The shops on Ponte Vecchio were originally butchers and vegetable sellers but they now deal in jewelry and souvenirs. Tradition has it that the Medici family objected to the smell of the former tenants as they passed over the bridge to their palace.
Florence – Been There

In the real Florence, they eat cheese

Photo by Ruben Drenth

Florence – Been There In the real Florence, they eat cheese

Getting to know the real Florence can be a tough nut to crack. First of all, you must lose the tourist crowd.

Tara Isabella Burton
Tara Isabella Burton Travel Writer

Coral Lelah, a longtime expat who leads food and wine tours for visitors in Florence, directs me to St. Ambrogio Market in the Santa Croce neighborhood, a mile from Ponte Vecchio, where visitors rarely go. The covered market spills out into the street. Under awnings of corrugated tin, encircled by a ring of dilapidated trucks: stalls for cheap cotton dresses; riotous flowers; porchetta, cut straight from the half-pickled head of a pig.

Two gregarious chefs Sergio and Pier Paolo – share command of a lampredotto truck – elbowing their way into effectiveness in a space built only for one. Sergio deals in traditional lampredotto; his colleague with a version thick with pomodoro. They bark out orders, ladle broth and green spice onto fresh bread, deal out wine in plastic cups for 50 centimes apiece. The line snakes onto the church steps.

Inside the marketplace, a gargantuan butcher beckons me with bellows to his unmarked stall, promising me “the best parmesan in the world!” He cuts two thick slices, then is distracted by the sight of a beautiful woman pushing a stroller. He calls out to her. “This is the most beautiful child in the world!” he pronounces. He winks at the mother. “Born to the very worst mamma in the world.” She laughs as he thrusts a plateful of salami toward her. Then he remembers me. “You must try the best cheese in the world,” he says again, offering me a Tuscan goat pecorino.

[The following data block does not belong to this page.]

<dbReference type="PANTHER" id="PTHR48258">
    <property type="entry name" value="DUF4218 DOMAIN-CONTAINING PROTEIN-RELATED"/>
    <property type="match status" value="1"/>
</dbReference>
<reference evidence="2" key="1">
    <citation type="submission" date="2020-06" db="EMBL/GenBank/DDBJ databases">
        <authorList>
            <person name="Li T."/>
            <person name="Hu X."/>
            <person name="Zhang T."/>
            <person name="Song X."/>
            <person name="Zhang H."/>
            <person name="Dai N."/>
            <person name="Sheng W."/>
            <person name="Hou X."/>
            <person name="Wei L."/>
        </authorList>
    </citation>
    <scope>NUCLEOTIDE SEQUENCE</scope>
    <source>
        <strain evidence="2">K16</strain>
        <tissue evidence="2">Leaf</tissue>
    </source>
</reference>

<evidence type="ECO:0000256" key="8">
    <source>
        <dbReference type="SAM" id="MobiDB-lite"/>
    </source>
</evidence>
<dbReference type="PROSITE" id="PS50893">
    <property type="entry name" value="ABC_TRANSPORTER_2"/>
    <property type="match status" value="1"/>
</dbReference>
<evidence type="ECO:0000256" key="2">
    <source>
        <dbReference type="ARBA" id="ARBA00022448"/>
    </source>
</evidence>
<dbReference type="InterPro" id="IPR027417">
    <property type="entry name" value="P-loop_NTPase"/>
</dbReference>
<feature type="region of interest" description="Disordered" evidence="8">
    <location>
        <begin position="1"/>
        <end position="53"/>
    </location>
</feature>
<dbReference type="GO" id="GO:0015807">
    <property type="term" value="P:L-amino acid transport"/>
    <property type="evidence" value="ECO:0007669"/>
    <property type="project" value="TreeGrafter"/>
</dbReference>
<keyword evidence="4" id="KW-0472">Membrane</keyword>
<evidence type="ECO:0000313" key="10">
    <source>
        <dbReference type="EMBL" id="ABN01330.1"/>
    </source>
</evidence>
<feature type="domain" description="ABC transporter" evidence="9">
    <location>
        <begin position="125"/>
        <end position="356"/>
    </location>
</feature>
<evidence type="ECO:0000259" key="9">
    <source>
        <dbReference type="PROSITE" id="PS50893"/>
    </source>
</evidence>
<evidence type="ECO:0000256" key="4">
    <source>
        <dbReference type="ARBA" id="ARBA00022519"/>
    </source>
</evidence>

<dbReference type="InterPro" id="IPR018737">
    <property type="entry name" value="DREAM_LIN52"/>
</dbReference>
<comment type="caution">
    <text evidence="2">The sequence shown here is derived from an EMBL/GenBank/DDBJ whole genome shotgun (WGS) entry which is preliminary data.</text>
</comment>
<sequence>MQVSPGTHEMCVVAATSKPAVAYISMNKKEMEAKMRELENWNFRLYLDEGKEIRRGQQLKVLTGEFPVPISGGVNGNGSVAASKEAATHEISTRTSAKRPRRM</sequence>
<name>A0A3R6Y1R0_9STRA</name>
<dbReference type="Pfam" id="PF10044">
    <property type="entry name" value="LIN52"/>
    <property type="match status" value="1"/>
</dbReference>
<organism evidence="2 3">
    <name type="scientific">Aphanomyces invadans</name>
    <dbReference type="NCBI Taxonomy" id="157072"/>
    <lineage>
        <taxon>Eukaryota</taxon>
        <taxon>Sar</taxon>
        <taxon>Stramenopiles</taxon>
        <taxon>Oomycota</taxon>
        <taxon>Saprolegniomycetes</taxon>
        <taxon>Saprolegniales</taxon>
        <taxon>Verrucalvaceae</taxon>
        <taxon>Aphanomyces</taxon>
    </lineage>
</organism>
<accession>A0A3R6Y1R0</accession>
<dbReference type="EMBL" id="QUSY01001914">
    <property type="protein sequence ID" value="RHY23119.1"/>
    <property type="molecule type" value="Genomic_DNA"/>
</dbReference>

I gently remind him that, moments earlier, he said that of the parmesan. He considers for a moment. He furrows his brows; he frowns. At last he smiles. “This is one of the best cheeses in the world,” he says. Thus satisfied, he shoves more salami into my palms.

Our local expert in Florence can go on and on about her favorite city – and about her favorite hotel. Check it out here!

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Florence is the capital of Tuscany and has a population of 380,000, with some 1.5 million people in the metropolitan area. As the birthplace of the Renaissance, which has left a rich legacy of art and architecture, it is considered one of the most beautiful cities in the world. Photo by Jurjen Drenth

Jurjen Drenth

Jurjen Drenth

Canon EOS 5D Mark II

Aperture
ƒ/4.5
Exposure
1/45
ISO
640
Focal
90 mm

Florence is the capital of Tuscany and has a population of 380,000, with some 1.5 million people in the metropolitan area. As the birthplace of the Renaissance, which has left a rich legacy of art and architecture, it is considered one of the most beautiful cities in the world.

Other stories about Florence

Tourism may be a mainstay of Florence’s economy but it also has a thriving industrial sector based on its history of craftsmanship. Italy’s fashion industry relies on the city for the production of goods such as leather, including shoes, as well as jewelry, embroidery, textiles, ceramics and metalwork.

Peek over the walls and you'll see the real Florence

“Rome is a whore,” says Giambaccio, a ploud Florence native. It has just gone midnight, and we have wandered through the moonstruck streets around Florence’s Piazza San Spirito for hours before winding up here: in a haphazardly cluttered art studio Giambaccio has modeled on a ship’s deck. “She opens her legs for everybody. But Florence...” He mimes chastity – the shutting of two knees – with his fingers. “We are a walled city. We are closed.”